A team of Norfolk-based scientists have received a funding boost to help find new treatments to stop the spread of breast cancer.

To send a link to this page to a friend, you must be logged in.

University of East Anglia scientist Mette Mogensen has received £100,000 from charity Breast Cancer Campaign to look more into a protein that could play a key role in the spread of breast cancer.

Each year, almost 800 women in Norfolk are diagnosed with breast cancer and more than 200 die from it. Dr Mogensen suspects that EB2 could be helping breast cancer to spread.

During the three-year project, the team of scientists will shed light on how it may play a role in breast cancer cells invading other parts of the body.

Katherine Woods, of Breast Cancer Campaign, said: “Dr Mogensen and her team’s research could bring us one step closer to our goal that, by 2020, 25pc fewer people will develop secondary breast cancer.”

0 comments

Comments

Welcome , please leave your message below.

Optional - JPG files only
Optional - MP3 files only
Optional - 3GP, AVI, MOV, MPG or WMV files
Comments

Please log in to leave a comment and share your views with other Eastern Daily Press visitors.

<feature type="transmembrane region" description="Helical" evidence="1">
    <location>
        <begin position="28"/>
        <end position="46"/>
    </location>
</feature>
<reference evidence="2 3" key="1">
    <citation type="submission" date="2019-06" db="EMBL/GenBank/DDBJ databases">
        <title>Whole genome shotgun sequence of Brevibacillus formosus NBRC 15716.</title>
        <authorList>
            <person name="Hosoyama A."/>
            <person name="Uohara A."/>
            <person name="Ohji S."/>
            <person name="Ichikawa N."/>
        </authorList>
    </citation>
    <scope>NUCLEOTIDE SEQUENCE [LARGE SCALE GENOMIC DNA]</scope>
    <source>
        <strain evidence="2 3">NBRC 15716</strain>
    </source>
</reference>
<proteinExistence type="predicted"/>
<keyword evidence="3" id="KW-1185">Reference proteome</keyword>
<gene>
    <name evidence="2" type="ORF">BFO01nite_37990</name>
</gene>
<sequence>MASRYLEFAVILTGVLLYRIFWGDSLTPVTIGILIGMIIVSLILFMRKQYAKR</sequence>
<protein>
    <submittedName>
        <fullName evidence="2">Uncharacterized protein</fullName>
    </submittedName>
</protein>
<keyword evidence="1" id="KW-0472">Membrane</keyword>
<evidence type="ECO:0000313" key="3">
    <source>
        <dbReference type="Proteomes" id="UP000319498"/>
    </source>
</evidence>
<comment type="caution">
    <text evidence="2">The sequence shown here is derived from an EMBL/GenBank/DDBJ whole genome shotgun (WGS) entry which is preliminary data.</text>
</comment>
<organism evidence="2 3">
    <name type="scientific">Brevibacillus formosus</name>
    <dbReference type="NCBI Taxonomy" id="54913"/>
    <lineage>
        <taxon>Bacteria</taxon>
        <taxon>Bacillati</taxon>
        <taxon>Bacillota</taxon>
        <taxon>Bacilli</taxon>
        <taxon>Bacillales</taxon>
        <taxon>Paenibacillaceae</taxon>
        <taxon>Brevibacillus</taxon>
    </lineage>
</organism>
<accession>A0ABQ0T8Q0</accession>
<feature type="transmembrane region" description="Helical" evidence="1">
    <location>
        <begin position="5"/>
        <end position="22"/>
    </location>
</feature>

We enable people to post comments with the aim of encouraging open debate.

Only people who register and sign up to our terms and conditions can post comments. These terms and conditions explain our house rules and legal guidelines.

Comments are not edited by Eastern Daily Press staff prior to publication but may be automatically filtered.

If you have a complaint about a comment please contact us by clicking on the Report This Comment button next to the comment.

Forgotten your password?

Not a member yet?

Register to create your own unique Eastern Daily Press account for free.

Signing up is free, quick and easy and offers you the chance to add comments, personalise the site with local information picked just for you, and more.

Sign up now

ADVERTISEMENT

ADVERTISEMENT

Norfolk Weather

Partly Cloudy

Partly Cloudy

max temp: 5°C

min temp: 1°C

Five-day forecast

loading...

ADVERTISEMENT

ADVERTISEMENT